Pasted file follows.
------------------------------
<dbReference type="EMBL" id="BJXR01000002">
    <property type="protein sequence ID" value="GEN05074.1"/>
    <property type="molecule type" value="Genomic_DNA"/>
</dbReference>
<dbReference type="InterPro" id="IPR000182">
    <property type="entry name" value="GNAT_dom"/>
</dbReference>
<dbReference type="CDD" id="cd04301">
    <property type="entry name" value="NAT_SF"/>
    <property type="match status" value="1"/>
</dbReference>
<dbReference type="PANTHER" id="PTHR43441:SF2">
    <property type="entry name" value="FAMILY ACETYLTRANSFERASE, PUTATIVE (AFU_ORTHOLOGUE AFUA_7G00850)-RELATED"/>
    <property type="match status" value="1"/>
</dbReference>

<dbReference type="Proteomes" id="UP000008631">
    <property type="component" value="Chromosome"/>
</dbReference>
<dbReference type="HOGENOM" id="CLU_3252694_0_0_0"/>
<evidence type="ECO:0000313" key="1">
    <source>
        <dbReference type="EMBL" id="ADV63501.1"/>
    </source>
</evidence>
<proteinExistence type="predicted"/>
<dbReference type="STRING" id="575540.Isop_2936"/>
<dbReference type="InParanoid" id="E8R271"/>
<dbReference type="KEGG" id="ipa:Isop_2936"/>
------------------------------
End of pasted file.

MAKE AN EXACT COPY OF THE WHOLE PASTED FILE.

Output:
<dbReference type="EMBL" id="BJXR01000002">
    <property type="protein sequence ID" value="GEN05074.1"/>
    <property type="molecule type" value="Genomic_DNA"/>
</dbReference>
<dbReference type="InterPro" id="IPR000182">
    <property type="entry name" value="GNAT_dom"/>
</dbReference>
<dbReference type="CDD" id="cd04301">
    <property type="entry name" value="NAT_SF"/>
    <property type="match status" value="1"/>
</dbReference>
<dbReference type="PANTHER" id="PTHR43441:SF2">
    <property type="entry name" value="FAMILY ACETYLTRANSFERASE, PUTATIVE (AFU_ORTHOLOGUE AFUA_7G00850)-RELATED"/>
    <property type="match status" value="1"/>
</dbReference>

<dbReference type="Proteomes" id="UP000008631">
    <property type="component" value="Chromosome"/>
</dbReference>
<dbReference type="HOGENOM" id="CLU_3252694_0_0_0"/>
<evidence type="ECO:0000313" key="1">
    <source>
        <dbReference type="EMBL" id="ADV63501.1"/>
    </source>
</evidence>
<proteinExistence type="predicted"/>
<dbReference type="STRING" id="575540.Isop_2936"/>
<dbReference type="InParanoid" id="E8R271"/>
<dbReference type="KEGG" id="ipa:Isop_2936"/>